ʿABD-AL-MALEK B. NŪḤ B. MANṢŪR, ABU’L-FAVĀRES, the penultimate ruler of the Samanid dynasty in Khorasan and Transoxania, r. 389/999. In the decade of the 380s/990s, the Samanid amirate was being subverted internally by the rivalries of ambitious Turkish military commanders and was attacked externally after 382/992 by the Qarakhanid Turkish ruler from beyond the Syr Darya, Boḡra Khan Hārūn, and his successors. ʿAbd-al-Malek’s predecessor Abu’l-Ḥāreṯ Manṣūr is praised by the Ghaznavid historian Bayhaqī for his good qualities, but during his two years’ reign he was unable to break out from under the control of the Turkish general Fāʾeq Ḵāṣṣa and the vizier Abu’l-Moẓaffar Moḥammad Barḡašī. Nor was he able to check the two commanders who coveted the governorship of Khorasan—the incumbent governor in Nīšāpūr, Begtūzūn, and Sebüktigīn’s son Maḥmūd, who had by now defeated his brother and rival Esmāʿīl and was in control of Afghanistan. Finally Fāʾeq and Begtūzūn joined together and deposed and blinded Abu’l-Ḥāreṯ Manṣūr in Khorasan, raising to the throne his younger brother ʿAbd-al-Malek (Ṣafar, 389/February, 999), and demanding from him a high accession payment.
ʿAbd-al-Malek’s reign lasted not much more than eight months. Maḥmūd at the outset proclaimed himself the avenger of the deposed amir Abu’l-Ḥāreṯ Manṣūr; after a battle near Marv, he drove Fāʾeq (who at this point died), Begtūzūn, and ʿAbd-al-Malek from Khorasan into Transoxania. At this point, also, the Qarakhanid Ilig Naṣr b. ʿAlī decided to put an end to the feeble vestiges of Samanid rule in Transoxania, and in Ḏu’l-qaʿda, 389/October, 999 he occupied Bokhara without opposition; he deposed ʿAbd-al-Malek, exiling him to Uzkent, and incorporated Transoxania within his own dominions. In this way, the rule of the Samanids came virtually to an end, and their lands were partitioned between the Qarakhanids and Maḥmūd of Ḡazna. Only a brother of Abu’l-Ḥāreṯ Manṣūr and ʿAbd-al-Malek, Esmāʿīl al-Montaṣer, remained to carry on a despairing and in the end unsuccessful struggle for five more years.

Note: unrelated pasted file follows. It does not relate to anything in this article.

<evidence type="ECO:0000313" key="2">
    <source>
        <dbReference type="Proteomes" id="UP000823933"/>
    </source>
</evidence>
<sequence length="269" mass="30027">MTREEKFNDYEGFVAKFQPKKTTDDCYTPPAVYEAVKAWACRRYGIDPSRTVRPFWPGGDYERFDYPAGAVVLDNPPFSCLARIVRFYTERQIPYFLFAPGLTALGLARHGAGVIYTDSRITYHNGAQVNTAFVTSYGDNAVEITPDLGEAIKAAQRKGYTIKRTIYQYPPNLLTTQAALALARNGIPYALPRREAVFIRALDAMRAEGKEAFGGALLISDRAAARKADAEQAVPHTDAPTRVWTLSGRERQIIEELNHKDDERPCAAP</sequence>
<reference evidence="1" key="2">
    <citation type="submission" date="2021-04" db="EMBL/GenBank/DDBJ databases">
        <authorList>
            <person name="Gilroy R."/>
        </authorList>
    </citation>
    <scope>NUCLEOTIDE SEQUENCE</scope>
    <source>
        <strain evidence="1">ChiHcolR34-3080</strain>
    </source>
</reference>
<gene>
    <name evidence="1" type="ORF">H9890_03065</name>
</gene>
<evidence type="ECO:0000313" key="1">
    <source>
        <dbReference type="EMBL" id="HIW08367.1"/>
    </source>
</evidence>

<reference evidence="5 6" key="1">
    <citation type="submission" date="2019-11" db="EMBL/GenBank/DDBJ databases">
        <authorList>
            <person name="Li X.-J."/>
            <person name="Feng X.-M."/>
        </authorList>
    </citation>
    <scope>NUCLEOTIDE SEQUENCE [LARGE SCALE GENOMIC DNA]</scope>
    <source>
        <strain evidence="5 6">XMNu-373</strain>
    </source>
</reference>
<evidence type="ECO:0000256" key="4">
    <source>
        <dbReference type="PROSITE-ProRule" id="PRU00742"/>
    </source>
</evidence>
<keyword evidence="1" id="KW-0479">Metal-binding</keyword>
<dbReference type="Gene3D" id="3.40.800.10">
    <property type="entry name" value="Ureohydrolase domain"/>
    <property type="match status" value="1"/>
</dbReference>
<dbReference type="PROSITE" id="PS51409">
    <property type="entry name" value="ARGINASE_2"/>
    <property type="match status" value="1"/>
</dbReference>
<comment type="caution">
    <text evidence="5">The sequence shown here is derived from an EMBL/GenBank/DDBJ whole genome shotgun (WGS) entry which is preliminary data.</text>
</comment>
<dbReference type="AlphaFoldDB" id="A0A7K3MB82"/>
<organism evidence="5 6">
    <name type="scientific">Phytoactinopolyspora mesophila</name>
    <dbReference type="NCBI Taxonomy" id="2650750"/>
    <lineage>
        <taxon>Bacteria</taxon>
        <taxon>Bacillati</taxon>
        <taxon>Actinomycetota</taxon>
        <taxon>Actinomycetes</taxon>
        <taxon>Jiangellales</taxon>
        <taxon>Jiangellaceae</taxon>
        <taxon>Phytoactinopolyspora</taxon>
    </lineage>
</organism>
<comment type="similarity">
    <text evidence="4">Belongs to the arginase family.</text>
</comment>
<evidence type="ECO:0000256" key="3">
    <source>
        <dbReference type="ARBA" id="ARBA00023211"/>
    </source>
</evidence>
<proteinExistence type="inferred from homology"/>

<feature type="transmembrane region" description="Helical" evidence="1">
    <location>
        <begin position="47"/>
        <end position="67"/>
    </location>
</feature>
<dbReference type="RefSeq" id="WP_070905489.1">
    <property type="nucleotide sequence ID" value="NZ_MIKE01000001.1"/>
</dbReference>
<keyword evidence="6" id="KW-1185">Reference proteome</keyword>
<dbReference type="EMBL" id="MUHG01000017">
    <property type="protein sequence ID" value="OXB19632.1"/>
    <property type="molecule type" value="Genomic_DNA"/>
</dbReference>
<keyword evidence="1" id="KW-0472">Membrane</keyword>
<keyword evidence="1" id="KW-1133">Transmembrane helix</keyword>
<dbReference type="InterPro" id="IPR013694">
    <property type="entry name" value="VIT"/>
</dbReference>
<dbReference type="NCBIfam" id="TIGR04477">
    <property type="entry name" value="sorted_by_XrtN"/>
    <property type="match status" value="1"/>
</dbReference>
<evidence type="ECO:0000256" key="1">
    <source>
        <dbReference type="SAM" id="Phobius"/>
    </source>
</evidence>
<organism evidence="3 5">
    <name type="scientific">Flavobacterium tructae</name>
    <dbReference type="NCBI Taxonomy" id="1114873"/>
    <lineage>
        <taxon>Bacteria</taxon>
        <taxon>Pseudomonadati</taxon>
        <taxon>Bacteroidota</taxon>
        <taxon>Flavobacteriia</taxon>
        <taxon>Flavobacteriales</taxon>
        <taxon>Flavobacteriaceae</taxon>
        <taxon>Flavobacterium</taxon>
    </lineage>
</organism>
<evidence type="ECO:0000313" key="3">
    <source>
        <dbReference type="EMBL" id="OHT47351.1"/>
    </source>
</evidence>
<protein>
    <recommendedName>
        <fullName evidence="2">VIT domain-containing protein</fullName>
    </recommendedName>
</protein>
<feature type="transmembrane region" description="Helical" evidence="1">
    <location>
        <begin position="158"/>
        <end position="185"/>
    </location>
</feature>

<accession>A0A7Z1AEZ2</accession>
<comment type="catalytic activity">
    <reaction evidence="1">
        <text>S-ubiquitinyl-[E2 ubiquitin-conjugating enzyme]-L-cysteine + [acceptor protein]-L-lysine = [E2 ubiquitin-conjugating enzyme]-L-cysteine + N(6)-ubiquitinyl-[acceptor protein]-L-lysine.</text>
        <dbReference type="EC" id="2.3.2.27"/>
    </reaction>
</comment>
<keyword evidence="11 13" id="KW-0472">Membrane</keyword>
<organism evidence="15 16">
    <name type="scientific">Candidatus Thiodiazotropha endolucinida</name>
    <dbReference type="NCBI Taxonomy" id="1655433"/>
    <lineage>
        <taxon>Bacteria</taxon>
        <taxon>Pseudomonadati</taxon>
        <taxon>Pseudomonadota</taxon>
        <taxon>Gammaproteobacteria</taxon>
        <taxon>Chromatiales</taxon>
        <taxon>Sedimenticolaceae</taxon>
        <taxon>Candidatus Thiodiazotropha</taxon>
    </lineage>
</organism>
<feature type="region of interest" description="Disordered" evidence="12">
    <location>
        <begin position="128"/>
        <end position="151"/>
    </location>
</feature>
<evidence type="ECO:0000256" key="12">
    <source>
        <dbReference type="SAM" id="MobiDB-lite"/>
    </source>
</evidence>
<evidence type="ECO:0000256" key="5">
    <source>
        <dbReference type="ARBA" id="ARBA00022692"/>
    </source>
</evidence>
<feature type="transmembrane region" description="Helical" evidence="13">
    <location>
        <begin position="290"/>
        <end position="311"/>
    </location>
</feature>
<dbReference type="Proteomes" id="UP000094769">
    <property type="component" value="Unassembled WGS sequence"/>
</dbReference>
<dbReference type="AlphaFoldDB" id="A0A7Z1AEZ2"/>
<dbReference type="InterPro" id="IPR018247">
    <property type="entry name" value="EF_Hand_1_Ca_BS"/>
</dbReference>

The main primary sources are Gardīzī, ed. Nazim, pp. 60-61; idem, ed. Ḥabībī, p. 173.
ʿOtbī, al-Taʾrīḵ al-yamīnī, with commentary by Aḥmad Manīnī, Cairo, 1286/1869, I, p. 291ff.
Bayhaqī, pp. 640-41.
Helāl al-Ṣābeʿ in Margoliouth and Amendroz, Eclipse III, pp. 341-45, 372-73; VI, pp. 366-70, 400-01.
See also W. Barthold, Turkestan 3, pp. 264-68.
C. E. Bosworth, Ghaznavids, p. 34.
M. Nazim, The Life and Times of Sulṭān Maḥmūd of Ghazna, Cambridge, 1931, pp. 43-45.
R. N. Frye, Camb. Hist. Iran, pp. 158-59.
(C. E. Bosworth)
Originally Published: December 15, 1982
Last Updated: July 14, 2011
This article is available in print.
Vol. I, Fasc. 2, pp. 127-128